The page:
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Authors

  1. Heldmann, Patrick PT, MSc

Abstract

Background and Purpose: The Patient-Specific Functional Scale (PSFS) is an individualized patient-reported outcome measure designed to assess the limitations and changes in self-determined functional activities most important to an older patient in the acute care setting. However, its clinimetric properties have not yet been evaluated in these patients. The study aimed to investigate the construct validity, test-retest reliability, sensitivity to change, and feasibility of the PSFS in acutely hospitalized older patients with and without cognitive impairment (CI).

 

Methods: The clinimetric properties of the PSFS were investigated by secondary data analysis from a prospective observational cohort study examining physical activity and mobility in acutely hospitalized older patients. In this analysis, 120 older patients-83.0 (6.4) years-with and without CI (Mini-Mental State Examination [MMSE] score 18-23, n = 52, and MMSE >=24, n = 68, respectively) receiving early multidisciplinary geriatric rehabilitation in acute care were included. Construct validity was assessed by Spearman correlations (rs) with the Activity-specific Balance Confidence Scale (ABC-6), Short Falls Efficacy Scale-International (Short FES-I), EuroQoL-5 Dimensions (EQ-5D), Short Physical Performance Battery (SPPB), de Morton Mobility Index (DEMMI), and Barthel Index (BI); test-retest reliability within 24 hours by intraclass correlation coefficients (ICCs); sensitivity to change by standardized response means (SRMs) calculated for treatment effects, and feasibility by completion rates/times and floor/ceiling effects.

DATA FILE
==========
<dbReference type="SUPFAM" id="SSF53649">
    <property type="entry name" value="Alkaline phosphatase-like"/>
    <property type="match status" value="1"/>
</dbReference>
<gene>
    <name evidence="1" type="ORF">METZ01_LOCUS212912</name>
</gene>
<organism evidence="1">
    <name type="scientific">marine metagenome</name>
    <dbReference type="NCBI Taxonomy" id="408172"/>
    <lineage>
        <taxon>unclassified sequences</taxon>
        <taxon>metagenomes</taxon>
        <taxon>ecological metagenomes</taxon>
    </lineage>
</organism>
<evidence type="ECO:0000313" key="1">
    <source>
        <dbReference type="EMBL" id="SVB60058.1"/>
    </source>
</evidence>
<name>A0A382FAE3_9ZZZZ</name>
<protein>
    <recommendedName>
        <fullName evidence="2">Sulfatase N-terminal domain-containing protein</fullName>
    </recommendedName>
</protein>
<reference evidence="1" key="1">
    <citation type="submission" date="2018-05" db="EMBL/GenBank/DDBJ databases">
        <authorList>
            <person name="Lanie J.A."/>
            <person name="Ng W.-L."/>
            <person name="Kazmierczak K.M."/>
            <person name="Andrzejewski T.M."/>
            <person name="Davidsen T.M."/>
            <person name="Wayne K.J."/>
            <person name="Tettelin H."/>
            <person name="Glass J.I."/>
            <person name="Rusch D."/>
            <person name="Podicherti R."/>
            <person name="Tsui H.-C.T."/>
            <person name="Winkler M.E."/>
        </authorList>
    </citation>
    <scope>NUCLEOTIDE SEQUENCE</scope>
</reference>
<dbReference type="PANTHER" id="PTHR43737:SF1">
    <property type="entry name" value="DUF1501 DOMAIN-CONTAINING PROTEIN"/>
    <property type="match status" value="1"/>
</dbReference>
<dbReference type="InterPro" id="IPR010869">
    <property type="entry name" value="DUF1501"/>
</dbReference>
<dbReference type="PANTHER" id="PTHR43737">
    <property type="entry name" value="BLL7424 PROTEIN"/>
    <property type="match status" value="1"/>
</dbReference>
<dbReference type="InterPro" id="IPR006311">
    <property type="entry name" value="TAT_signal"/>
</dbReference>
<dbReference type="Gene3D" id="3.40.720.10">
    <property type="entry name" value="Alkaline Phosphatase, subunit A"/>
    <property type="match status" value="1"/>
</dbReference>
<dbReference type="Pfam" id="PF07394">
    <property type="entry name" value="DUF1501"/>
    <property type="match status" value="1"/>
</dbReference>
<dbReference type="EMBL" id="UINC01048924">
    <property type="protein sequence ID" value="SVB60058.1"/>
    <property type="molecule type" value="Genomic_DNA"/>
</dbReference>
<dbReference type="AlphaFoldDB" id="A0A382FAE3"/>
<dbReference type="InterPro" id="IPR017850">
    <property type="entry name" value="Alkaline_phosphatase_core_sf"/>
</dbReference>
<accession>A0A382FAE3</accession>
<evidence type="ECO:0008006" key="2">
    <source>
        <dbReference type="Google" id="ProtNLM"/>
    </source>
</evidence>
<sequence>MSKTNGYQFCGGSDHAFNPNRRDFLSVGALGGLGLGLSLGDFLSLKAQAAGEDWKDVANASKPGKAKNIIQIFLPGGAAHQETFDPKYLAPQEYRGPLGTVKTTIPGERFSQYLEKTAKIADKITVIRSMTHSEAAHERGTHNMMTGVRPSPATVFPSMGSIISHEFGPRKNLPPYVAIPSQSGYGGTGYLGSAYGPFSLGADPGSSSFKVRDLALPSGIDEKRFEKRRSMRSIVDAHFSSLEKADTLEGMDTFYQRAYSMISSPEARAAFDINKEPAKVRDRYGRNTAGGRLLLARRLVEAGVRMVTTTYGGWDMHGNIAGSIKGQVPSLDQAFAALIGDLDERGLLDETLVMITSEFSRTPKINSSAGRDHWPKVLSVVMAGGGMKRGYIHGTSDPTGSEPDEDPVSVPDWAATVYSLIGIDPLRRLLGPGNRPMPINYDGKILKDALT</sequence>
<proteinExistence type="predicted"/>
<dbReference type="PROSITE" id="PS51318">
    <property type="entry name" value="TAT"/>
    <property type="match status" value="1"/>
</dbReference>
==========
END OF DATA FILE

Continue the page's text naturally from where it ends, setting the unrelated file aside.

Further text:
Results: The PSFS showed fair to moderate correlations with all construct variables in patients with CI (rs = 0.31 to 0.53). In patients without CI, correlations were fair for the ABC-6, FES-I, EQ-5D, and BI (rs = |0.27 to 0.36|), but low for the SPPB and DEMMI (rs =-0.04 to 0.14). Test-retest reliability (both: ICC = 0.76) and sensitivity to change (CI: SRM = 1.10, non-CI: SRM = 0.89) were excellent in both subgroups. Excellent feasibility was documented by high completion rates (>94%), brief completion times (<8 min), and no floor/ceiling effects in either subgroup.

 

Conclusions: The PSFS has adequate clinimetric properties for assessing patient-specific functional limitations and changes in acutely hospitalized older patients with and without CI. It might be an appropriate complement to traditional functional scales to enhance patient-centeredness in clinical geriatric assessment.